“All politics is local,” Tip O’Neill asserted. The former Speaker of the United States House of Representatives appreciated the power of local issues in determining voters’ decisions even in a country as vast as the United States.
Perhaps it is possible to go a step further and to assert that all politics is personal. Our voting decisions are shaped by our own personal history, our own personal interests, our own likes and dislikes. Even someone who votes in what they perceive to be an altruistic way does so because such altruism is in accord with their view of the world.
A third aphorism might be added, words from the Nineteenth Century German Chancellor Otto von Bismarck who said, “Politics is the art of the possible, the attainable — the art of the next best.”
Local, personal and possible seem to be good benchmarks by which to judge the candidates for the local district council elections. Our district council is South Somerset, a local authority whose jurisdiction is the south-east of the county and which has its offices in Yeovil. The district has a population of 167,000 according to the Office of National Statistics, but there is no sense of there being such a number when driving through the rural hinterland that comprises much of the area.
Like nearly every other local authority, South Somerset District Council has been dominated by political parties, which is nonsensical when one considers the business and the powers of such a body. Only at county council level does national politics really become a factor; district council debates are ordinary and mundane.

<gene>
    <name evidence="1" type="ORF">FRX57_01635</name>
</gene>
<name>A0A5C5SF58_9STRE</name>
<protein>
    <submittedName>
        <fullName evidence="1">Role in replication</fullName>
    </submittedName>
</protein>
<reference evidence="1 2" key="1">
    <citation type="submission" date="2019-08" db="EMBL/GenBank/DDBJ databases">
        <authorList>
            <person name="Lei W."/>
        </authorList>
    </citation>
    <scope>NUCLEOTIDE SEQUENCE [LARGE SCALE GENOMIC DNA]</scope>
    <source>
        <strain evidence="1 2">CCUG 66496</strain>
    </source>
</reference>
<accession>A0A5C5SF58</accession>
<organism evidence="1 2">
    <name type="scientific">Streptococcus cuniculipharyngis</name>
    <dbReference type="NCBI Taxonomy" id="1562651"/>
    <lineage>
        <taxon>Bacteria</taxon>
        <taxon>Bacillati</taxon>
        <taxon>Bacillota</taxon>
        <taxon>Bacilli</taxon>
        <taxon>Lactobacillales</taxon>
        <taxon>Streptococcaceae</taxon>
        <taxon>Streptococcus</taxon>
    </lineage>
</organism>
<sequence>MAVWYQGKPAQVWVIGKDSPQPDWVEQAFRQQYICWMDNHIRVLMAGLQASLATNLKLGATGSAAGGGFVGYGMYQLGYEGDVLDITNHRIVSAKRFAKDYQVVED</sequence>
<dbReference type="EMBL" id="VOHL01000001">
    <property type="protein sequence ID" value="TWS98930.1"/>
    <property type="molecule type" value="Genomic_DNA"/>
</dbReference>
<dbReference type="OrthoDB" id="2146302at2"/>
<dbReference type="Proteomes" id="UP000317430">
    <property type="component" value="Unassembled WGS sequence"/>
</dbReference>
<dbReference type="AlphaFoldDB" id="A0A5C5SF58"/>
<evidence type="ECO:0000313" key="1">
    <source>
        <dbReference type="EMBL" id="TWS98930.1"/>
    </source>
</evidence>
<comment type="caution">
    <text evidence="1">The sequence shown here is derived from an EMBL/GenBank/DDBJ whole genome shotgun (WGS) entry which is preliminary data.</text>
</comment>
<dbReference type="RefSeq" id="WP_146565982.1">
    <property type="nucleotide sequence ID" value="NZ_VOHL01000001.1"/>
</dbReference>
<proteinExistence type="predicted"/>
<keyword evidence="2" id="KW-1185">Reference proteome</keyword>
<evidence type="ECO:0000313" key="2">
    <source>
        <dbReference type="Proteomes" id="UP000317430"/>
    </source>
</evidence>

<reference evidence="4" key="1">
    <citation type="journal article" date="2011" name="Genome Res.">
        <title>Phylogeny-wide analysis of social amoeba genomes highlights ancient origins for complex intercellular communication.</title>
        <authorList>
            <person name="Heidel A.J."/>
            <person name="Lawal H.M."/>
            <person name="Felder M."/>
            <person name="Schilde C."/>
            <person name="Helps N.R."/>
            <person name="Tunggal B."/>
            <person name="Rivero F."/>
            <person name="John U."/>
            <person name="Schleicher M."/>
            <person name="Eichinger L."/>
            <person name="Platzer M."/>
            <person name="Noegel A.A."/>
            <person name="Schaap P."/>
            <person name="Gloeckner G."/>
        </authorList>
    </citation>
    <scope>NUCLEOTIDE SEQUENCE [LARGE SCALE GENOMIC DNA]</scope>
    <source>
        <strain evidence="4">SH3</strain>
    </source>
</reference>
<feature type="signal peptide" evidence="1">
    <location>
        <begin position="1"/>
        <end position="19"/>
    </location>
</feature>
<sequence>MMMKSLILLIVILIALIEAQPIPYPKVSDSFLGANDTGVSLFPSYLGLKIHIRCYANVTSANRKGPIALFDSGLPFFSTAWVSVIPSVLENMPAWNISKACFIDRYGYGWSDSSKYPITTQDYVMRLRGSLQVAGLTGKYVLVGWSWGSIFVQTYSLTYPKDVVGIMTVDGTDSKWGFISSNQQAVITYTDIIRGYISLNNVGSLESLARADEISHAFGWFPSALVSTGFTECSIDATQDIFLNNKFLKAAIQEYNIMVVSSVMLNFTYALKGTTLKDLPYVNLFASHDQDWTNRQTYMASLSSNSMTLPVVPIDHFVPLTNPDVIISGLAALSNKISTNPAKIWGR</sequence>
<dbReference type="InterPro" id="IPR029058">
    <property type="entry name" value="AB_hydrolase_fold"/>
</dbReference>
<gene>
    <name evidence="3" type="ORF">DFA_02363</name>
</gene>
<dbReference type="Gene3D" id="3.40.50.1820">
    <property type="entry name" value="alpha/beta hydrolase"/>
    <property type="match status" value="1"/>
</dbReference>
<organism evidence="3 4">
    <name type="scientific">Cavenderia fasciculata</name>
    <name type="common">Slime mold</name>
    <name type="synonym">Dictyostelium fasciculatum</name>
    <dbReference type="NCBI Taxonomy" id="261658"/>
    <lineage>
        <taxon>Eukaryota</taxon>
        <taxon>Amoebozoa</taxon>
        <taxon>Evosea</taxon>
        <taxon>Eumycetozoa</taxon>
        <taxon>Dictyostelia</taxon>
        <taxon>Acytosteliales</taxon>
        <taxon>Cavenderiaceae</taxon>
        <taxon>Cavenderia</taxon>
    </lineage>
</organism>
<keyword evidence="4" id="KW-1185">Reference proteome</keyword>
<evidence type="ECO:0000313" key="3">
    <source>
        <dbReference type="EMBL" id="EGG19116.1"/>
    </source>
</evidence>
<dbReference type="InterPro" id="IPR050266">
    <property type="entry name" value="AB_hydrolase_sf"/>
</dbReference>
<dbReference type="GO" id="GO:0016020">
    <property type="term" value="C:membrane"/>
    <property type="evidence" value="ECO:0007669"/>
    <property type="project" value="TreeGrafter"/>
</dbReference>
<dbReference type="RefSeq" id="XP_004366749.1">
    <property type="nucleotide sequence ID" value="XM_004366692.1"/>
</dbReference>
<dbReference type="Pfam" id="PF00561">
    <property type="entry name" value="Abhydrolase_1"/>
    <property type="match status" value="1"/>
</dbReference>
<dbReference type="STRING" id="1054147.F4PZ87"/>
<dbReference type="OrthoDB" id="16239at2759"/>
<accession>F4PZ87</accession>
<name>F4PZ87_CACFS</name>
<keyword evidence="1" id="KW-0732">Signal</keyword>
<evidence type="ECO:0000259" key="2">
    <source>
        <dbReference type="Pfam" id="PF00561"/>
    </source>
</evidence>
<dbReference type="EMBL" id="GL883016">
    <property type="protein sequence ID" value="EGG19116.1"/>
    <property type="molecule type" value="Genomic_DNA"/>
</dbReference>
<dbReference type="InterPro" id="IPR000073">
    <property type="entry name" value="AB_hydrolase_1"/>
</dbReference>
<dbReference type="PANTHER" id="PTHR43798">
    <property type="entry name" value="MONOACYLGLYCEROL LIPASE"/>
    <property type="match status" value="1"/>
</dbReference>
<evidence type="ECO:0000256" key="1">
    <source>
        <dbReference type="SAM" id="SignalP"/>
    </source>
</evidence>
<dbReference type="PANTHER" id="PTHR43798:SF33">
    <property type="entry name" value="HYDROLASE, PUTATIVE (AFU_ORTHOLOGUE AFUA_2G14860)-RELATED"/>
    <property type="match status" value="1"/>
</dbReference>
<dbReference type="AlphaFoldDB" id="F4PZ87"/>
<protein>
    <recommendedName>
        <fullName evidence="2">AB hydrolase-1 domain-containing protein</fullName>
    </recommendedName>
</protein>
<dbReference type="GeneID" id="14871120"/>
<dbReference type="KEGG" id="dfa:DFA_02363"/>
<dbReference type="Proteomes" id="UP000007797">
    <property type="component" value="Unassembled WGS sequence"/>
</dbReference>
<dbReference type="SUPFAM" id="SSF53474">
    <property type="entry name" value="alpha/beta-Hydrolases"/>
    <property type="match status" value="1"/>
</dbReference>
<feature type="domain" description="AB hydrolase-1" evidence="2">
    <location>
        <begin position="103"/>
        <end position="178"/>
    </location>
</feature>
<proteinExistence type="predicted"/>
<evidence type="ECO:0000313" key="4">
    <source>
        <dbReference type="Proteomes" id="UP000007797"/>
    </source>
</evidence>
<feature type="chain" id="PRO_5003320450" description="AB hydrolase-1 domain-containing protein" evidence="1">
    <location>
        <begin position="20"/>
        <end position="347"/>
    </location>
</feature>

If politics is not about petty party ambitions, but about the local, the personal, the possible, it is definitely so at the level of a district council.
I have no idea who Gerard Tucker is, but a sign supporting him stands against the farmyard wall of the man in the village whom I respect the most. “If John supports him, he must be a good man,” I thought.
Reading Gerard Tucker’s election leaflet, I realised that he was a man who understood the local, the personal and the possible. There is no trumpeting of party slogans, no declarations on issues that have nothing to do with the work of a district council, instead a pledge to work with the local parish council in its plans for the village and a commitment to supporting the progress of a community land trust – a body established by the parish council to try to ensure affordable housing exists in our community. One cannot be more committed to the local, personal and possible than supporting people’s aspirations for houses in which to live.
I shall be voting for Gerard Tucker on 2nd May, as he is the candidate who really understands politics.